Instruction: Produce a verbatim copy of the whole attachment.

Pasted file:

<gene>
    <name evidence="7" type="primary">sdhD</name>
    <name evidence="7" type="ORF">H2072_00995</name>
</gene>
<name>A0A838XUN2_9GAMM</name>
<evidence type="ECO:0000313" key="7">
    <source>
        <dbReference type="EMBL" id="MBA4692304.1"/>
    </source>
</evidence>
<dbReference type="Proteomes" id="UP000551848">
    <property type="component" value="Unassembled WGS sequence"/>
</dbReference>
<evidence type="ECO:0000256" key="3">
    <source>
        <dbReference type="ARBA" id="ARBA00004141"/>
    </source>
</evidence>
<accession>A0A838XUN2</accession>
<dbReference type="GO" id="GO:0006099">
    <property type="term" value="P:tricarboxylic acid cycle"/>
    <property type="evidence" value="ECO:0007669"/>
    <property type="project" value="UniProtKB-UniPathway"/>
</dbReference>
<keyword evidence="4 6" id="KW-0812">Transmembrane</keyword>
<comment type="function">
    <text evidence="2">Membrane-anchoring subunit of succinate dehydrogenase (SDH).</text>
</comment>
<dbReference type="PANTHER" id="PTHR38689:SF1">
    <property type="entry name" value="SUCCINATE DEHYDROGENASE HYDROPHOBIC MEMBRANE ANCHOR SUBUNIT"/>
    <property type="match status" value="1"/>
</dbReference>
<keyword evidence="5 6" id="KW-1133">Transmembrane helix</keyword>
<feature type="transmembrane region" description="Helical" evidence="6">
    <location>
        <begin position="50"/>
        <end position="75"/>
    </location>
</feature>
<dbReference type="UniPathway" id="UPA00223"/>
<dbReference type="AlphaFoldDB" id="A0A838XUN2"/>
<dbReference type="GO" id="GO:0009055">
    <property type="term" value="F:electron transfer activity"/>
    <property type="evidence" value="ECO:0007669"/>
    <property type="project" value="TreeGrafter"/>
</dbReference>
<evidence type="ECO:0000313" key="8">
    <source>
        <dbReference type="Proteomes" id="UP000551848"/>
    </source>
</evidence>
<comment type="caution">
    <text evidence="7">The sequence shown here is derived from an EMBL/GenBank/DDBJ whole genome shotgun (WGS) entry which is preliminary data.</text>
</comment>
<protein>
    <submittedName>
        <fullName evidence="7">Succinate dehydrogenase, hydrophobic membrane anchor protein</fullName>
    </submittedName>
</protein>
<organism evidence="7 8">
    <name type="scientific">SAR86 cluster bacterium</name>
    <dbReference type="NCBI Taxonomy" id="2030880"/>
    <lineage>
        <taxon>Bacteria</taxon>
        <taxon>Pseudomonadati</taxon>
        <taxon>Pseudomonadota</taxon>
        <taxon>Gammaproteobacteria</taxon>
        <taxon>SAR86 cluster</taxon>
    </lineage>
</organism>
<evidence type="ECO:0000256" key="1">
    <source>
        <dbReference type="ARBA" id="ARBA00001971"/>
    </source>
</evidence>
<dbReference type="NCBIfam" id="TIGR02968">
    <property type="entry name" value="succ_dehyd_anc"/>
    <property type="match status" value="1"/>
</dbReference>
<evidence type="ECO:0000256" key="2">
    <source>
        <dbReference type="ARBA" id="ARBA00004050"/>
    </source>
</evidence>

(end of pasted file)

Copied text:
<gene>
    <name evidence="7" type="primary">sdhD</name>
    <name evidence="7" type="ORF">H2072_00995</name>
</gene>
<name>A0A838XUN2_9GAMM</name>
<evidence type="ECO:0000313" key="7">
    <source>
        <dbReference type="EMBL" id="MBA4692304.1"/>
    </source>
</evidence>
<dbReference type="Proteomes" id="UP000551848">
    <property type="component" value="Unassembled WGS sequence"/>
</dbReference>
<evidence type="ECO:0000256" key="3">
    <source>
        <dbReference type="ARBA" id="ARBA00004141"/>
    </source>
</evidence>
<accession>A0A838XUN2</accession>
<dbReference type="GO" id="GO:0006099">
    <property type="term" value="P:tricarboxylic acid cycle"/>
    <property type="evidence" value="ECO:0007669"/>
    <property type="project" value="UniProtKB-UniPathway"/>
</dbReference>
<keyword evidence="4 6" id="KW-0812">Transmembrane</keyword>
<comment type="function">
    <text evidence="2">Membrane-anchoring subunit of succinate dehydrogenase (SDH).</text>
</comment>
<dbReference type="PANTHER" id="PTHR38689:SF1">
    <property type="entry name" value="SUCCINATE DEHYDROGENASE HYDROPHOBIC MEMBRANE ANCHOR SUBUNIT"/>
    <property type="match status" value="1"/>
</dbReference>
<keyword evidence="5 6" id="KW-1133">Transmembrane helix</keyword>
<feature type="transmembrane region" description="Helical" evidence="6">
    <location>
        <begin position="50"/>
        <end position="75"/>
    </location>
</feature>
<dbReference type="UniPathway" id="UPA00223"/>
<dbReference type="AlphaFoldDB" id="A0A838XUN2"/>
<dbReference type="GO" id="GO:0009055">
    <property type="term" value="F:electron transfer activity"/>
    <property type="evidence" value="ECO:0007669"/>
    <property type="project" value="TreeGrafter"/>
</dbReference>
<evidence type="ECO:0000313" key="8">
    <source>
        <dbReference type="Proteomes" id="UP000551848"/>
    </source>
</evidence>
<comment type="caution">
    <text evidence="7">The sequence shown here is derived from an EMBL/GenBank/DDBJ whole genome shotgun (WGS) entry which is preliminary data.</text>
</comment>
<protein>
    <submittedName>
        <fullName evidence="7">Succinate dehydrogenase, hydrophobic membrane anchor protein</fullName>
    </submittedName>
</protein>
<organism evidence="7 8">
    <name type="scientific">SAR86 cluster bacterium</name>
    <dbReference type="NCBI Taxonomy" id="2030880"/>
    <lineage>
        <taxon>Bacteria</taxon>
        <taxon>Pseudomonadati</taxon>
        <taxon>Pseudomonadota</taxon>
        <taxon>Gammaproteobacteria</taxon>
        <taxon>SAR86 cluster</taxon>
    </lineage>
</organism>
<evidence type="ECO:0000256" key="1">
    <source>
        <dbReference type="ARBA" id="ARBA00001971"/>
    </source>
</evidence>
<dbReference type="NCBIfam" id="TIGR02968">
    <property type="entry name" value="succ_dehyd_anc"/>
    <property type="match status" value="1"/>
</dbReference>
<evidence type="ECO:0000256" key="2">
    <source>
        <dbReference type="ARBA" id="ARBA00004050"/>
    </source>
</evidence>